Tachykinin systems in the spinal cord and basal ganglia

Influence of neonatal capsaicin treatment or dopaminergic intervention on levels of peptides, substance P-encoding mRNAs, and substance P receptor mRNA

Subbiah Sivam, J. E. Krause

Research output: Contribution to journalArticle

27 Citations (Scopus)

Abstract

The aim of the study was to test whether the synthesis of substance P (SP) and that of its receptor (also known as NK1 receptor) are coordinately regulated after chronic pharmacologic intervention in two neural systems, the spinal cord and basal ganglia. In one set of experiments, capsaicin was administered subcutaneously during the early postnatal period (day 3 after birth) to induce degeneration of afferent sensory neurons in the spinal cord. In the other set of experiments, interruption of dopaminergic transmission was achieved by two methods: (a) The neurotoxin 6-hydroxydopamine was used to denervate dopaminergic neurons during the early postnatal period, and (b) haloperidol was used in adult animals to block dopaminergic transmission by receptor blockade. The spinal cord, striatum, or both were used for the quantification of tachykinin [SP and neurokinin A (NKA)] and opioid peptides [[Met5]-enkephalin (ME) and dynorphin A (1-8) (DYN)] by radioimmunoassays. The abundance of total SP-encoding preprotachykinin (PPT) mRNA and SP receptor (SPR) mRNA in spinal cord (C5 to T1 segments), striatum, or microdissected substantia nigra was determined by northern blot or solution hybridization analysis. Amines and their acid metabolites were quantified by HPLC. Capsaicin administration (subcutaneously) during the early postnatal period increased latency in a hot-plate test, decreased SP and NKA levels, increased levels of PPT mRNAs, and did not affect SPR mRNA levels in the spinal cord. Intraspinal SP systems may attempt to compensate for the loss of afferent SP input, whereas spinal cord receptor mRNA levels do not appear to be altered. Neonatal dopaminergic denervation or haloperidol blockade of dopamine receptors in adult rats decreased PPT mRNA levels in the striatum as previously reported but did not alter the abundance of SPR mRNA in the striatum or substantia nigra. The presence of SPR mRNA levels in microdissected substantia nigra and the lack of alteration in its levels as a consequence of dopamine denervation suggest that the receptor is expressed within nondopaminergic neurons, possibly GABAergic neurons. In both spinal cord and basal ganglia systems, regardless of increases or decreases in SP or SP-encoding mRNA levels, SPR mRNA levels were not altered. We conclude that the regulation of the presynaptic biosynthesis of SP and the postsynaptic regulation of the SPR mRNA can be modulated independently of each other in spinal cord and basal ganglia SP systems.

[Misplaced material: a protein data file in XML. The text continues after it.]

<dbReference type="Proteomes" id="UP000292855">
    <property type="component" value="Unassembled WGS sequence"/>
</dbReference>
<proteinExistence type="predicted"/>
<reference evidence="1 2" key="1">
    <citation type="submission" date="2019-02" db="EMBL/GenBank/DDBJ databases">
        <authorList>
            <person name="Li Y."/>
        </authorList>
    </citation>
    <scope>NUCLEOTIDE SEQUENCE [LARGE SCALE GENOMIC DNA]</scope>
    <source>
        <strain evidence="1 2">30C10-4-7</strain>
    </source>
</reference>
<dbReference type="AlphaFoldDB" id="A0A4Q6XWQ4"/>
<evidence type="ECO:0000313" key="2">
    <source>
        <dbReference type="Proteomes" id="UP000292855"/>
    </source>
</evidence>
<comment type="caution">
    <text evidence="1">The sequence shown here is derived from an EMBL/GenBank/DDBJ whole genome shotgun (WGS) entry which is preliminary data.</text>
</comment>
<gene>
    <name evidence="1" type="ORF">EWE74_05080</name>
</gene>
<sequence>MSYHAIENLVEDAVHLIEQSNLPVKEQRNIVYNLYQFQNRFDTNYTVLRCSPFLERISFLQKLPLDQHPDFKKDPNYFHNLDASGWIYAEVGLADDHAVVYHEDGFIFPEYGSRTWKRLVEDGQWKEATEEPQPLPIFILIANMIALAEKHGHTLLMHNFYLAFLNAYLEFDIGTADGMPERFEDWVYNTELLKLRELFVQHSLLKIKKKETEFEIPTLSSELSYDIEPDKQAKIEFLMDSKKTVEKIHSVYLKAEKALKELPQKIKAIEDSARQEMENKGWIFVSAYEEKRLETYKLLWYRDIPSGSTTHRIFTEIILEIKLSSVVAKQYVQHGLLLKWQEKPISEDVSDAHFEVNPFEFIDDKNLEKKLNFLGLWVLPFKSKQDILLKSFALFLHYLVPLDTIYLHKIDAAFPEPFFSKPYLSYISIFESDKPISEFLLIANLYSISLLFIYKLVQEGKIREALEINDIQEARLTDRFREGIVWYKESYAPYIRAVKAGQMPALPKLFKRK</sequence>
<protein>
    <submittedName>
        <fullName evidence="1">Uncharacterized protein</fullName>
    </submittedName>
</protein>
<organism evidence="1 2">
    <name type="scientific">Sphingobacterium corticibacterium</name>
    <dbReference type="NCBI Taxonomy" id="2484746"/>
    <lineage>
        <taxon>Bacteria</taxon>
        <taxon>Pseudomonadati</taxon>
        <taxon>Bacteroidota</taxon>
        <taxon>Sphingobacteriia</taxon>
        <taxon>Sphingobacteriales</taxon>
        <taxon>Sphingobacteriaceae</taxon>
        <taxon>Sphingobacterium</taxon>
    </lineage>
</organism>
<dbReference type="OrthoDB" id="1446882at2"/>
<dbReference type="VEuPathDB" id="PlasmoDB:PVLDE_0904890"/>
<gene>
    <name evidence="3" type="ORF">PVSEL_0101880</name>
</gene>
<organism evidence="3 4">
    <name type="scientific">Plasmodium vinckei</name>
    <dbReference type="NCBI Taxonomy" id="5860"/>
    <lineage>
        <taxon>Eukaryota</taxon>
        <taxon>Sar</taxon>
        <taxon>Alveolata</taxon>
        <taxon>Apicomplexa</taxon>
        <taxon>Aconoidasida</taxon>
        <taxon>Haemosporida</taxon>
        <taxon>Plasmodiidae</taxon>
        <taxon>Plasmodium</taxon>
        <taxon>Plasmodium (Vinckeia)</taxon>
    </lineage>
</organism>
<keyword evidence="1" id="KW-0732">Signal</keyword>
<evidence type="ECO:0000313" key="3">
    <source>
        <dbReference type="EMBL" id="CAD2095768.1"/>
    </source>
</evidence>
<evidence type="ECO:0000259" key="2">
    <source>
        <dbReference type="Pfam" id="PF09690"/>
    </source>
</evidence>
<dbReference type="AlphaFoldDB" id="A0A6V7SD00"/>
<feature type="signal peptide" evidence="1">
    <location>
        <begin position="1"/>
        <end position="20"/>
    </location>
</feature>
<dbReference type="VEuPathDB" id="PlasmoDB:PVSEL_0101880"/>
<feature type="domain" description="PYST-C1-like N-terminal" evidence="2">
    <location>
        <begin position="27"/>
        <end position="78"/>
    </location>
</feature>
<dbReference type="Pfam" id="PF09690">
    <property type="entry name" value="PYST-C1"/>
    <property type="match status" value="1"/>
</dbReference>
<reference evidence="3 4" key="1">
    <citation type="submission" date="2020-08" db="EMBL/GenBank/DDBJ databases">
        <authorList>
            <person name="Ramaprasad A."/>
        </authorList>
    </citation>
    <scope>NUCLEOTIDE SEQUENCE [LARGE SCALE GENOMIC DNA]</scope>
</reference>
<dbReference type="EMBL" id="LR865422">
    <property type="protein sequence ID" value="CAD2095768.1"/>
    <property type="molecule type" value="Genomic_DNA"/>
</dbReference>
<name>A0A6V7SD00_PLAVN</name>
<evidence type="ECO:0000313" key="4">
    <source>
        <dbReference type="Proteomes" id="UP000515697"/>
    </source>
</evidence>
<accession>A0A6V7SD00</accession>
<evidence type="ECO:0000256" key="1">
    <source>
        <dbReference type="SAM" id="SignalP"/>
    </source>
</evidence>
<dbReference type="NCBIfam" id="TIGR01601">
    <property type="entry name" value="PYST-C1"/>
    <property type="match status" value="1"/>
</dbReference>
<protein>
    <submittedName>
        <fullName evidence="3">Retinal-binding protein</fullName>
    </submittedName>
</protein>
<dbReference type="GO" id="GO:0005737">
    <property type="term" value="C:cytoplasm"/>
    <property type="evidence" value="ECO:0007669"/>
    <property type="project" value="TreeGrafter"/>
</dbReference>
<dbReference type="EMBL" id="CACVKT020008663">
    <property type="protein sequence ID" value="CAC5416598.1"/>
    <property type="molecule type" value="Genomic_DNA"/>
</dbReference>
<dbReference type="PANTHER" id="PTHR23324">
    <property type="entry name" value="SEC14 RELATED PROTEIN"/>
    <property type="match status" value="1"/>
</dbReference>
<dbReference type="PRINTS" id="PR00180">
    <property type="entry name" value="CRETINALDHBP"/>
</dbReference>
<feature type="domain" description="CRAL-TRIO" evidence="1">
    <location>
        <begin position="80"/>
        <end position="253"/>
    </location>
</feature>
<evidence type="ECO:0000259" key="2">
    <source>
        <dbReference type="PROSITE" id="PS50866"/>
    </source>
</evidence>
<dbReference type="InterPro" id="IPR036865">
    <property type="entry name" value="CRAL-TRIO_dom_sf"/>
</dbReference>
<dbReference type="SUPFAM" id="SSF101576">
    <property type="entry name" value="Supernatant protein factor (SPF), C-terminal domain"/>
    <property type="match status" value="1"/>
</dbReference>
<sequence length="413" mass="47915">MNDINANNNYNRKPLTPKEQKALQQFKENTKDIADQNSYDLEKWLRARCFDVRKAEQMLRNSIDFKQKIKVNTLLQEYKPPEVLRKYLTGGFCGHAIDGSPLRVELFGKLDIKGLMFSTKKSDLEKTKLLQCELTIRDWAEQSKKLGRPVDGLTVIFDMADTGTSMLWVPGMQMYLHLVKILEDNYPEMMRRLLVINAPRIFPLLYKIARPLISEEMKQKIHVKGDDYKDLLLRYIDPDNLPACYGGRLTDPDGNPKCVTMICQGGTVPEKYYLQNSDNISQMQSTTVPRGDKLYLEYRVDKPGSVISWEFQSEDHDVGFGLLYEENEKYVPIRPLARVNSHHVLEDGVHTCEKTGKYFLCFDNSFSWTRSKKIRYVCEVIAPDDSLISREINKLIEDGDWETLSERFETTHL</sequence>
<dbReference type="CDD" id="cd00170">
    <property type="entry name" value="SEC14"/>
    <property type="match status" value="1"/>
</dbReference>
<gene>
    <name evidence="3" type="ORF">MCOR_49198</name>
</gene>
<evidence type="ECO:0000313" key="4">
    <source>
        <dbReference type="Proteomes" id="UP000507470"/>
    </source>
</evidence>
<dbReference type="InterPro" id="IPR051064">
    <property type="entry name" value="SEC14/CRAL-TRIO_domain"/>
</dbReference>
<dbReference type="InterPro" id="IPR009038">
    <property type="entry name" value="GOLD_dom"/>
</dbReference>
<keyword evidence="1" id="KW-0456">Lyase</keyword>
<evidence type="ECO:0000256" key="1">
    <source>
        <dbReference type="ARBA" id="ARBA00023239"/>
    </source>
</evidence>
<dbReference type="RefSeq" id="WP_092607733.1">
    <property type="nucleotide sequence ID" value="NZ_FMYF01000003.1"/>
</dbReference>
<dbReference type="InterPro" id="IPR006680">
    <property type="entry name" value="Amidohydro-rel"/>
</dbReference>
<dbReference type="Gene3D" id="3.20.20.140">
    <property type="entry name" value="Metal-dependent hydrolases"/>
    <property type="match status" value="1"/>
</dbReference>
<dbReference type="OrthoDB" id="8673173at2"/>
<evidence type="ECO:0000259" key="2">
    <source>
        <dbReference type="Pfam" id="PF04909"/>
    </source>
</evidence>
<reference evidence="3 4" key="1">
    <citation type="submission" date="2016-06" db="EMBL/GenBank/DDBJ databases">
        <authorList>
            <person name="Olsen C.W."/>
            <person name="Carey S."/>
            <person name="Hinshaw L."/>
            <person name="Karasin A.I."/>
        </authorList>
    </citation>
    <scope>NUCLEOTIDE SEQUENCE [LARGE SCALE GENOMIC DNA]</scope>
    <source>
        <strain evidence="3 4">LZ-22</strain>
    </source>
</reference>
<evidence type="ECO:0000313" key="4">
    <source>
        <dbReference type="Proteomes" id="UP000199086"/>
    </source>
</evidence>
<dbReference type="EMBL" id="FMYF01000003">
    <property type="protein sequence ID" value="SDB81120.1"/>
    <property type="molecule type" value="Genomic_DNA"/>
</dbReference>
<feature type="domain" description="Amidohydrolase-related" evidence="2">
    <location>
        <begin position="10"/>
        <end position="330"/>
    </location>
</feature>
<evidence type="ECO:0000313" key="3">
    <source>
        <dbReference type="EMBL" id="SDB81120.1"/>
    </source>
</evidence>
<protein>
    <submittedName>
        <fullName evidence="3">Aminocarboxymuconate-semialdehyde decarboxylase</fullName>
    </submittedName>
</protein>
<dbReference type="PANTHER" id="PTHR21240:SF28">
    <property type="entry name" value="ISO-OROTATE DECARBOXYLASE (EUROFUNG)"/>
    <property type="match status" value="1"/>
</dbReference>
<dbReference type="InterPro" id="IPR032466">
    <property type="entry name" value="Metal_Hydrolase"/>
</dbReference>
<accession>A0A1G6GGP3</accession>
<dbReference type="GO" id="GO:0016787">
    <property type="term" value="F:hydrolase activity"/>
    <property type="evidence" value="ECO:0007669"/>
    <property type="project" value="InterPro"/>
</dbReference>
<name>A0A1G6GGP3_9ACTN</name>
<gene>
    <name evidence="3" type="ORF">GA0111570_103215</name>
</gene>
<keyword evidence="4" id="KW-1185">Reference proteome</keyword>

Original languageEnglish
Pages (from-to)2278-2284
Number of pages7
JournalJournal of Neurochemistry
Volume59